Easter in south Louisiana is a time of family gatherings and traditions. It’s common for a home to be filled with generations gathered around a table over a delicious meal. Not only do we pass down our favorite recipes from one generation to the next, but we also pass down genetic information.
Knowing your genetic history can be important to your health. Genetics is the study of heredity, the process in which parents pass certain genes onto their children. Woman’s genetic counselors can help you understand your genetic risks for certain diseases, such as cancer. Genetic counseling can lead to the earliest detection of diseases. If you are concerned about diseases that run in your family, talk to you doctor about genetic counseling.
Easter weekend will be my annual family reunion and crawfish boil. The majority of the family attending are connected through my maternal grandmother. She was known for her desserts and I have many of her hand-written recipes. Most of my family have never tasted her baking, so this year I’m bringing her chess pie. I imagine she used to bake this extra sweet, egg-custard pie for her family for Easter.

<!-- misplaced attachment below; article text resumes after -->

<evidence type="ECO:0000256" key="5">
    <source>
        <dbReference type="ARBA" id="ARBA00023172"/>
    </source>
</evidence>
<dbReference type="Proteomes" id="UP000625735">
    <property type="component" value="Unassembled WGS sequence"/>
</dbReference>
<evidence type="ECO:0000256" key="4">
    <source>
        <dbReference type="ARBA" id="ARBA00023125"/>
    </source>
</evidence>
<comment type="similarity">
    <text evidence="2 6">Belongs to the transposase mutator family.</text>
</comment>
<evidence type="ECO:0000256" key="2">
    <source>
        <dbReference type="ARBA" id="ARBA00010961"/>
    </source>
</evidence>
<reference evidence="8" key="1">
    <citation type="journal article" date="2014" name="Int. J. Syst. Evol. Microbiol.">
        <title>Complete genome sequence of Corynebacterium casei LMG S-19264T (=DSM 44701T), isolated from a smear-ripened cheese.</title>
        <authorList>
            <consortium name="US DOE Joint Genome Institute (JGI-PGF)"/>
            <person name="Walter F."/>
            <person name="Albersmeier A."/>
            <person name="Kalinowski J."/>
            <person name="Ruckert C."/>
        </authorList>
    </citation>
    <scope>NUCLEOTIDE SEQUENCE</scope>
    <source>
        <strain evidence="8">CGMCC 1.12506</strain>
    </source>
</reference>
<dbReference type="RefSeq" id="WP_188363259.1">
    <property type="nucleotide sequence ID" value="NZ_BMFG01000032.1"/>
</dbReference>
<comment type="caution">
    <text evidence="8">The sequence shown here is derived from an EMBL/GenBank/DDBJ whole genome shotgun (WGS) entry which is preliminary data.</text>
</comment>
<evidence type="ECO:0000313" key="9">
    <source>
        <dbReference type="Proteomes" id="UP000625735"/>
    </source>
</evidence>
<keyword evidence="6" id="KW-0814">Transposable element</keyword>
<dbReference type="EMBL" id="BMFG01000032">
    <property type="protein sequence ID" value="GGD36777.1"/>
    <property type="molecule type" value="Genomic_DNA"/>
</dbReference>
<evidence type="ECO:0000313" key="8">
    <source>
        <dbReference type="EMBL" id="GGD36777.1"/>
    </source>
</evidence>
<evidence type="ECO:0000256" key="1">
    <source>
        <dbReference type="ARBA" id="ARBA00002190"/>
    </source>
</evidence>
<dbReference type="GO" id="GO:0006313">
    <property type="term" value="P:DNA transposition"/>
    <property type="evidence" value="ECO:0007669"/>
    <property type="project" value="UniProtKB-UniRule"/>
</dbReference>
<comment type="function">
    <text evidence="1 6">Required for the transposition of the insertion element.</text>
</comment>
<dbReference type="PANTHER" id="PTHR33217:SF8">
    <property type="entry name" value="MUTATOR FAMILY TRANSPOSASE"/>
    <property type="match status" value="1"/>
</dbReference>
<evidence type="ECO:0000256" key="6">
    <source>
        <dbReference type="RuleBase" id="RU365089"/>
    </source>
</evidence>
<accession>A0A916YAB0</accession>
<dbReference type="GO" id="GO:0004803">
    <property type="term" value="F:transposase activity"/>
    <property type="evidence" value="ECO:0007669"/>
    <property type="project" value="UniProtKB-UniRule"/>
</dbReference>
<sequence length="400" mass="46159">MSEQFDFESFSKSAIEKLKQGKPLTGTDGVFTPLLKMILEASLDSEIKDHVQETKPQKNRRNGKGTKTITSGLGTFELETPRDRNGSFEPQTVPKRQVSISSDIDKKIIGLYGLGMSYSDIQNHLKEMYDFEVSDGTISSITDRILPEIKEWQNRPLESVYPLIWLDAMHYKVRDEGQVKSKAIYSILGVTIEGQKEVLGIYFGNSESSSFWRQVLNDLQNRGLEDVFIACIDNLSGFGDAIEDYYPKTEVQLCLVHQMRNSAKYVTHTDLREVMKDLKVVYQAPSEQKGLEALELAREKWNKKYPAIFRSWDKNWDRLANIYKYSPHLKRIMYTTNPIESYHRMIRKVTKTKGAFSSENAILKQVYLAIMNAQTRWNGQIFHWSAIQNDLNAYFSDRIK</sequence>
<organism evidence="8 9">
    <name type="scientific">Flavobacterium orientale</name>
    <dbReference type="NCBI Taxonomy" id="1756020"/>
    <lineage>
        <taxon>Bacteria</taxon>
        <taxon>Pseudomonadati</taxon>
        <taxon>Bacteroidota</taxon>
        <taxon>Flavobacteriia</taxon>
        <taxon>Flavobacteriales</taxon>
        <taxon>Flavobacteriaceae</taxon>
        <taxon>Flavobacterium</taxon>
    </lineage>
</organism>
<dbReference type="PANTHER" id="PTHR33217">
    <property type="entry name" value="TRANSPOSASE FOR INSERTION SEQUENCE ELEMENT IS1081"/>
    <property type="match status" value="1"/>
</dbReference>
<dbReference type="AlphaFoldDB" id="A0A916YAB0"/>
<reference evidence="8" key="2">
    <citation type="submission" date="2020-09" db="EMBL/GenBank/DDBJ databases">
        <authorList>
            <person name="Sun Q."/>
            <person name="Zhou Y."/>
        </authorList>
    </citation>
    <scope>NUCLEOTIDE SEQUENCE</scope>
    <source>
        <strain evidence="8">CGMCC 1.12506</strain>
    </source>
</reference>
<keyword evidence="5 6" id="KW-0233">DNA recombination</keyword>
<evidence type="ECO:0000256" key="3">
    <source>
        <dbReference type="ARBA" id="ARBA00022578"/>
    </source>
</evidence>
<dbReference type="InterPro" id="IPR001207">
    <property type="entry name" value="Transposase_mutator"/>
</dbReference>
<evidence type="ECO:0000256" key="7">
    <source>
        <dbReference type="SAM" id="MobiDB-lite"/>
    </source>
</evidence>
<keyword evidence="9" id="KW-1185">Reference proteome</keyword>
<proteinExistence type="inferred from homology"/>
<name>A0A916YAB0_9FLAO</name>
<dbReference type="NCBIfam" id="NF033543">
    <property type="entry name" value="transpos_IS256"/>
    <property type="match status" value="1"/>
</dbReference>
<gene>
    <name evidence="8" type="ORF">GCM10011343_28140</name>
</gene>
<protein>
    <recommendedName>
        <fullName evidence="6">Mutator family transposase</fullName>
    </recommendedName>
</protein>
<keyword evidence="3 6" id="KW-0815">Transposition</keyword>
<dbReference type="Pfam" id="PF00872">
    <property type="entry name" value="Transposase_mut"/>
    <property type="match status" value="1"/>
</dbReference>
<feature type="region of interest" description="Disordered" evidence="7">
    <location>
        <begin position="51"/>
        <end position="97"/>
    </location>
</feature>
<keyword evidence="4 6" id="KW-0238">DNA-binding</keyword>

Her hand-written recipe just lists the ingredients on a small stained scrap of paper, now yellowed and brittle with age. I looked up the cooking details from several cookbooks.
Maw Maw’s Chess Pie
1 cup sugar
2 teaspoon butter (unsalted)
1 cup milk
2 teaspoons flour
2 teaspoons corn meal
Pinch of salt
1 teaspoon vanilla
9” pie shell
Crust: (I buy ready made though I’m sure my Maw Maw made her own.) Preheat oven to 300°. Prick bottom of shell several times with fork. Add mixture of sugar and flour and rub into the holes. Bake shell for 10 minutes. This keeps shell from becoming soggy.
Filling: Mix flour and corn meal. Add softened butter, beaten eggs, vanilla, salt and sugar. Mix well. Slowly pour in milk. Mix until blended. Pour filling into pie shell.
Bake at 350° for 45 minutes or until set.
Goes well with vanilla ice cream (but what pie doesn’t).
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